I studied law at the University of Southampton and was the first female university graduate in my family. With no role models or contacts in the legal industry, I struggled to grasp the technique behind successful training contract applications, and to understand what life as a solicitor actually entailed. Therefore, after university, I sought to build my confidence and gain commercial experience, so worked in the oil and gas industry for 4 years, before returning to law and self-funding the LPC. I subsequently worked in a couple of paralegal roles, including at a magic-circle firm and at Reed Smith, where, after one and a half years, I went onto secure a training contract.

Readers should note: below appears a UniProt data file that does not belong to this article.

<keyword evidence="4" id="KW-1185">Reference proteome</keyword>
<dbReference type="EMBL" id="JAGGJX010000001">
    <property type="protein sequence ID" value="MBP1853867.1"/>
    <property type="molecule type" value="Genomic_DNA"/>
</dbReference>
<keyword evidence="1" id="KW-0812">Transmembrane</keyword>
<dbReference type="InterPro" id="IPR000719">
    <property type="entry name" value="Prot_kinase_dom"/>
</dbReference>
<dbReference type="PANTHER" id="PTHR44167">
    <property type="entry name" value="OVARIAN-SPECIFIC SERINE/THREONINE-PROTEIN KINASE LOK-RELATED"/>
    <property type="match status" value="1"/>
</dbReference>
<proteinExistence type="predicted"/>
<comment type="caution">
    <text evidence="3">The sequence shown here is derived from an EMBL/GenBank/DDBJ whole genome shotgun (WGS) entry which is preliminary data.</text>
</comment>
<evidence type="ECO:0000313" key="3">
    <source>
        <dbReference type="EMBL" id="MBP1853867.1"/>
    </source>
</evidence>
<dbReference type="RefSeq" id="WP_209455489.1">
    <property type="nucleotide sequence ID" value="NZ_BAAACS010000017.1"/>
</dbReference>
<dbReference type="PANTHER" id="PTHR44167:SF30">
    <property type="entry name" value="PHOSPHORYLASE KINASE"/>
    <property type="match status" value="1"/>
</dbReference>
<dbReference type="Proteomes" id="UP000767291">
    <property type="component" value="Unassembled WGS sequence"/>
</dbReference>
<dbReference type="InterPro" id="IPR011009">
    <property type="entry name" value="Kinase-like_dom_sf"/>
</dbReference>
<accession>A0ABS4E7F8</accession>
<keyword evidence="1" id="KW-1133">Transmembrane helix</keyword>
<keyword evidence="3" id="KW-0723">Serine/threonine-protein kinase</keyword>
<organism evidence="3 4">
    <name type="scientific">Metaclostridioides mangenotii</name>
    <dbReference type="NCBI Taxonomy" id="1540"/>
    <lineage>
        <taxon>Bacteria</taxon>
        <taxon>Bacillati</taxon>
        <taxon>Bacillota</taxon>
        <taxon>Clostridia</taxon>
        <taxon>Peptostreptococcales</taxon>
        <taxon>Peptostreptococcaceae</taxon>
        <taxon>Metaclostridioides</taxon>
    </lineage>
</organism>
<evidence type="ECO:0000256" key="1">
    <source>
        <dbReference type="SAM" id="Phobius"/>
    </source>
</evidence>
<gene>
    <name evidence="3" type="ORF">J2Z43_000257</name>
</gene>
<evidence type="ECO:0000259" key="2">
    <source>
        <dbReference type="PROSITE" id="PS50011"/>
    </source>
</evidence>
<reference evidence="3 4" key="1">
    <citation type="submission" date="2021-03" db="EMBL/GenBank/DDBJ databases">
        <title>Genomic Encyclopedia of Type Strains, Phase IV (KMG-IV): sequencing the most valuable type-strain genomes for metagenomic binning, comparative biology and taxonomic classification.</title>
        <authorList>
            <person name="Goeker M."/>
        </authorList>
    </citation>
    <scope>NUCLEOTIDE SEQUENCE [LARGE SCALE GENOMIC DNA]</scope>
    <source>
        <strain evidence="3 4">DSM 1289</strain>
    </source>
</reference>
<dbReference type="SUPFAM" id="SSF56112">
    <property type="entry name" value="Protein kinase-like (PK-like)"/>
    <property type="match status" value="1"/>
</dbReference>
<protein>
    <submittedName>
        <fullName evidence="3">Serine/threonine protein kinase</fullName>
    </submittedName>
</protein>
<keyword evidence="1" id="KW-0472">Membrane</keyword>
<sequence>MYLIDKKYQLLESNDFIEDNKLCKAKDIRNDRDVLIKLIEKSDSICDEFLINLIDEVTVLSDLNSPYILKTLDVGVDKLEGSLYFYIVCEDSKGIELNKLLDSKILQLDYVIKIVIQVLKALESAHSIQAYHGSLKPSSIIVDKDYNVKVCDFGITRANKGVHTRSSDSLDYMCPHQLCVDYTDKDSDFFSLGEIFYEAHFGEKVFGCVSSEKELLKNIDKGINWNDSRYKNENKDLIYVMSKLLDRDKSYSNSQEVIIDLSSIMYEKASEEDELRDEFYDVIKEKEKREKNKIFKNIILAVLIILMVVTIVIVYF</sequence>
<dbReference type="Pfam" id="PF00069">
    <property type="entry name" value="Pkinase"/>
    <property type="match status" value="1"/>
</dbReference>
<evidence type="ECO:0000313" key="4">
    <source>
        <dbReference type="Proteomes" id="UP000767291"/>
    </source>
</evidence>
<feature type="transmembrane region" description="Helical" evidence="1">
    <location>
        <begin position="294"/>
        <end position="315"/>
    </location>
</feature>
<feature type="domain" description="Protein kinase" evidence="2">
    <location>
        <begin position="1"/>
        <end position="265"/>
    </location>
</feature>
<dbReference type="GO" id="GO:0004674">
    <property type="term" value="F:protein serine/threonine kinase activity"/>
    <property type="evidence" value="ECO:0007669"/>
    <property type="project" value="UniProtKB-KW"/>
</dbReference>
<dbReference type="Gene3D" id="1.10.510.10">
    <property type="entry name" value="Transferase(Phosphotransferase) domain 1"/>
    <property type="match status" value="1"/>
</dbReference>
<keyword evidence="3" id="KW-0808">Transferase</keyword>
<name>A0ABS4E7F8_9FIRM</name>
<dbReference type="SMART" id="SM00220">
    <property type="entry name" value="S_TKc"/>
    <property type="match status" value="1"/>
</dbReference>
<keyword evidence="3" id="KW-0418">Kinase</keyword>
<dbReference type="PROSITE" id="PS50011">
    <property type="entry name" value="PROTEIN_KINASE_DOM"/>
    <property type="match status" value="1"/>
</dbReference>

During my unconventional and prolonged journey to obtaining a training contract, I visited and interviewed at various law firms for both paralegal and training contract opportunities, but came to notice that my cultural, religious and ethnical background was seldom represented among the people I aspired to be professionally. This, in some way, justified every rejection as, “I wouldn’t fit in there anyway”. With that, I believe that in order for people from all backgrounds to feel represented in the legal profession, and for future lawyers to continue aspiring to join this rewarding profession, we must all play a part in encouraging and welcoming diversity.

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